The rise of Geek Feminism

My first degree was in Physics. There were only two or three women on the course. After University, partly to keep my father happy, I became an accountant. Again women were in the minority. It was not like science as at least two of my managers were women, but it still had a boys club feel to the industry. I returned to University to study a Masters in Computer Science and again I was one of the minority. And so on…


The whole of my working life, accountancy, academia (Computer Science and the Physics), and then industry I’ve been one of the few women amongst many men. I’ve gotten used to it. I can’t remember all the injustices but a few come to mind though; Such as the male students I was supposed to be supervising during their masters (since their work was based on my work) who went to my professor rather than me; Or being an acting team leader for a couple of years but whenever I tried to get the promotion I was told “I didn’t have the right attributes” even though I was going the job (I eventually decided the right attributes were a set of male genitalia); Or listening to colleagues discussing the possible appearance of a prospective employee once they discovered she was female. I just learnt to live with incidents like these as did most other women I knew. Yes I could complain but then I would just be seen as a moaning woman but it would have never gotten me anywhere so I kept my head down and got on with work.

Online it was worse! The anonymity that the net gives people allows them to be blatantly bigotted or misogynistic with no recourse. I know women who only post anonymously on Slashdot for example since if they didn’t they would basically get attacked. Some would argue that in most cases it is just words on a screen but eventually enough words have an effect. More often than not I hid behind my nick which is not obviously female. So in the last few years I just haven’t been publicly active on-line.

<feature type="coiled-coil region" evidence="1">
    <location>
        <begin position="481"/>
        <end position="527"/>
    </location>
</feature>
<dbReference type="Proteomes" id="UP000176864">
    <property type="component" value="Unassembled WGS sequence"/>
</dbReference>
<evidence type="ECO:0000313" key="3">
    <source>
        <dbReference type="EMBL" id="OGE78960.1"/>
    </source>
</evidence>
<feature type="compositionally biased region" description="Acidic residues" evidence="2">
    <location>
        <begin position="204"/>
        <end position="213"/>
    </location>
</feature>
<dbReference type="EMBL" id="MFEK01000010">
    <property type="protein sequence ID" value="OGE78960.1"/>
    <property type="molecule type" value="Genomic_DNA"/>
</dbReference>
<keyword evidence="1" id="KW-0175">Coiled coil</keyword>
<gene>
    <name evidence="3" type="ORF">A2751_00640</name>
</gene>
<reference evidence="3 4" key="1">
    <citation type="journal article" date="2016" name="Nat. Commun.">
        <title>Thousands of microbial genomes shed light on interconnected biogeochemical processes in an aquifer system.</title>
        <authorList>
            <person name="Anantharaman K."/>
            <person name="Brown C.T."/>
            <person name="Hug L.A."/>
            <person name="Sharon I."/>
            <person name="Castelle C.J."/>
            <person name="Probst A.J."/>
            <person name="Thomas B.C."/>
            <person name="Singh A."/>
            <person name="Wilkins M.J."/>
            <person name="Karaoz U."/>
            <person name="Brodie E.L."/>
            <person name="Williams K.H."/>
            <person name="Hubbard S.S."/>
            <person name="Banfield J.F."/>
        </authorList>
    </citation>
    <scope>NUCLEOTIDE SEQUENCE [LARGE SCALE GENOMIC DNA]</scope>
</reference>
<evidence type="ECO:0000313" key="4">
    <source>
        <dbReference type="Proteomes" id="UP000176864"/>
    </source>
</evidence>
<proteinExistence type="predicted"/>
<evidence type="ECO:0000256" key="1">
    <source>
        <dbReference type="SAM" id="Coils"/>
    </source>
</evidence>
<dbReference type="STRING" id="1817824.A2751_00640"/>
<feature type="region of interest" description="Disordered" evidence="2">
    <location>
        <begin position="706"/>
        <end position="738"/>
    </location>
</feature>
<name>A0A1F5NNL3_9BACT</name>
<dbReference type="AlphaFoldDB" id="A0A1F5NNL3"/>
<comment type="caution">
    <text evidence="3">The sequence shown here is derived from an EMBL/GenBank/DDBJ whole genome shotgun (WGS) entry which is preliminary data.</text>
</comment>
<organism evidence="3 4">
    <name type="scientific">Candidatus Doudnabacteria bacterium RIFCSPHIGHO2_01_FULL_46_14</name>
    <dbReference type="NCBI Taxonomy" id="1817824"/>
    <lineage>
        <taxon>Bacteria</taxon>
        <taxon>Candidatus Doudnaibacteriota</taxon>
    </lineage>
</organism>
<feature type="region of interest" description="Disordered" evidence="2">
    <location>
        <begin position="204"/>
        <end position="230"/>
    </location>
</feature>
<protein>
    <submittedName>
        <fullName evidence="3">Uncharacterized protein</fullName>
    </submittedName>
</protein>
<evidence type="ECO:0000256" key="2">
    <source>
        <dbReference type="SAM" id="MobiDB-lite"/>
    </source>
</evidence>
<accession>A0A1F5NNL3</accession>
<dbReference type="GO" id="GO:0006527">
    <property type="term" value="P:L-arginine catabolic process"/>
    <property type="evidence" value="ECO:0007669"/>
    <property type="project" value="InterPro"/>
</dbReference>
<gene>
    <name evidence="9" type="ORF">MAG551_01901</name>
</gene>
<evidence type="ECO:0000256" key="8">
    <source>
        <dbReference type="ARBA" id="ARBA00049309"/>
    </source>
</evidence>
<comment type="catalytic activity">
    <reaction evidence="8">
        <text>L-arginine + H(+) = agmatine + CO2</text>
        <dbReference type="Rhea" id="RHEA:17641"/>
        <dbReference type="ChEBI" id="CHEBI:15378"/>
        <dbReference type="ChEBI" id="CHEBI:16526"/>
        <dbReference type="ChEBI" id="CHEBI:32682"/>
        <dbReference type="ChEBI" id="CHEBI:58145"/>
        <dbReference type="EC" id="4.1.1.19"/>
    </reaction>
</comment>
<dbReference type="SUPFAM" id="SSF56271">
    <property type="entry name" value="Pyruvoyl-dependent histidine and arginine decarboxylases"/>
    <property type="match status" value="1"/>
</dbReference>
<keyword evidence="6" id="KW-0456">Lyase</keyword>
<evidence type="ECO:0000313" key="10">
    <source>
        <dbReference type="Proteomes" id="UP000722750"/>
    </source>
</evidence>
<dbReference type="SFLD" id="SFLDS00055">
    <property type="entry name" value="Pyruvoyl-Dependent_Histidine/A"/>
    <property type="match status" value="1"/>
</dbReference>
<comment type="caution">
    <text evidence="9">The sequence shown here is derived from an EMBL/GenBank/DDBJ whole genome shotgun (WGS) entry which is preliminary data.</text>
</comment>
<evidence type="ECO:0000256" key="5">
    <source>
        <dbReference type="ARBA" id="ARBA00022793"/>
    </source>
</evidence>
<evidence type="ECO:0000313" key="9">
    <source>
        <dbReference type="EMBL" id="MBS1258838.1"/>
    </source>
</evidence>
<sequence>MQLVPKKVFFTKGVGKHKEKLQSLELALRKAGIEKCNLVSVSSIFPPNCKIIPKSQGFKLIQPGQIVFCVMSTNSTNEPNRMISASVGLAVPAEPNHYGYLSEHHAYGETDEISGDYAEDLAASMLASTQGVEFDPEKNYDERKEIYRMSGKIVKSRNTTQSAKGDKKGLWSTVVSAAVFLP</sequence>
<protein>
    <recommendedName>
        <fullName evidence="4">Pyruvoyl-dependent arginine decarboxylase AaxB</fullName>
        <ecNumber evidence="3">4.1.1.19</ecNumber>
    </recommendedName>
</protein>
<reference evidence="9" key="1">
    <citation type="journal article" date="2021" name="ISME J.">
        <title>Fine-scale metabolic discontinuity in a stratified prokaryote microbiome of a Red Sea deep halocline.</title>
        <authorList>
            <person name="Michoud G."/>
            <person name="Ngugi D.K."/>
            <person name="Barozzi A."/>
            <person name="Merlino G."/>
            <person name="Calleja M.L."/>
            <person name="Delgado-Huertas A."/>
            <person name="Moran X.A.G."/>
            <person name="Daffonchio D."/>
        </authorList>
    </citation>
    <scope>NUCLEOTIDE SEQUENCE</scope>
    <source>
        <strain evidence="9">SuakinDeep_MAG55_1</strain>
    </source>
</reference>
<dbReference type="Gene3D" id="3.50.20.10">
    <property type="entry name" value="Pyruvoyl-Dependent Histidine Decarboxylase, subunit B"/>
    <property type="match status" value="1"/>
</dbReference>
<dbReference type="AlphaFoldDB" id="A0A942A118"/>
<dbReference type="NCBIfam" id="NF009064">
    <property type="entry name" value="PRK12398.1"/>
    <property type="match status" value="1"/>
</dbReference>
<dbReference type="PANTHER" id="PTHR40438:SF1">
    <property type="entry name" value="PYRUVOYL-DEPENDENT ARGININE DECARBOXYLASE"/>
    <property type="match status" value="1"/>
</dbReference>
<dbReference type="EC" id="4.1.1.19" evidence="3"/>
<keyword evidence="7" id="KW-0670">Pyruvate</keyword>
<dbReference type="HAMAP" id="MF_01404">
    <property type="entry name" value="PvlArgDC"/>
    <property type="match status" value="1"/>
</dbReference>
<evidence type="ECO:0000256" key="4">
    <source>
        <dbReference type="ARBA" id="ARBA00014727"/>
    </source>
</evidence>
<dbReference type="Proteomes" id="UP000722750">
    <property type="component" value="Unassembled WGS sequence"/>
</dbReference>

There is a real issue with gender prejudice and some of the incidents have become really quite nasty. Emma McGrattan of Ingres caused a stir when she commented on gender and coding styles. Discussion sites such as Slashdot had many rather vitriolic posts by people who hated her over it. Kathy Sierra , however, got hate mail and death threats and ended up shutting down her blog because of what she had written. Other female bloggers and speakers worry about having content in which they have opinion because of the backlash and bullying that seems to occur from a section of the IT community. My issues have been light in comparison.

Then recently there have been a few speakers at various conferences who have had inappropriate content. I have written before about the inappropriate slide content of a scantily clad woman parading across the screen at PHP Conference UK 2009. Richard Stallman did not endear himself to women when he gave the keynote at the Gran Canaria Desktop Summit in 2009. And finally, (since I don’t want to make this a long list), there’s Mark Shuttleworth’s keynote at LinuxCon where he used ‘guys’ almost entirely, made an ejaculation pun, and talked about “explaining to girls what we actually do”. All of this is discouraging to women in the industry and I frequently have conversations with women who talk about changing career at some point due to this kind of atmosphere.

But in all this negativity there is a ray of sunshine. Unlike when I first started in IT there are now women’s groups both virtually and actually for example PHP Women, Linuxchix, Systers, Girl Geek Dinners and so on. These groups are supportive to women, provide encouragement to young women interested in a career in technology, and also give us a place to talk to one another about issues we are facing. Some of this conversation obviously turns towards incidents like those I’ve written about above and we are at least annoyed at most angry about it. However rather than just merely griping we’re doing something about it. All of the speaker incidents have been blogged about quite extensively. There are sites such as the Geek Feminism Blog and the Geek Feminism Wiki to name a couple. We’re being positive; we’re doing something about it; and it makes me optimistic for the future.

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2 Responses to “The rise of Geek Feminism”

  1. Polprav Says:

    Hello from Russia!
    Can I quote a post in your blog with the link to you?

  2. cyberspice Says:

    Sure you can 🙂

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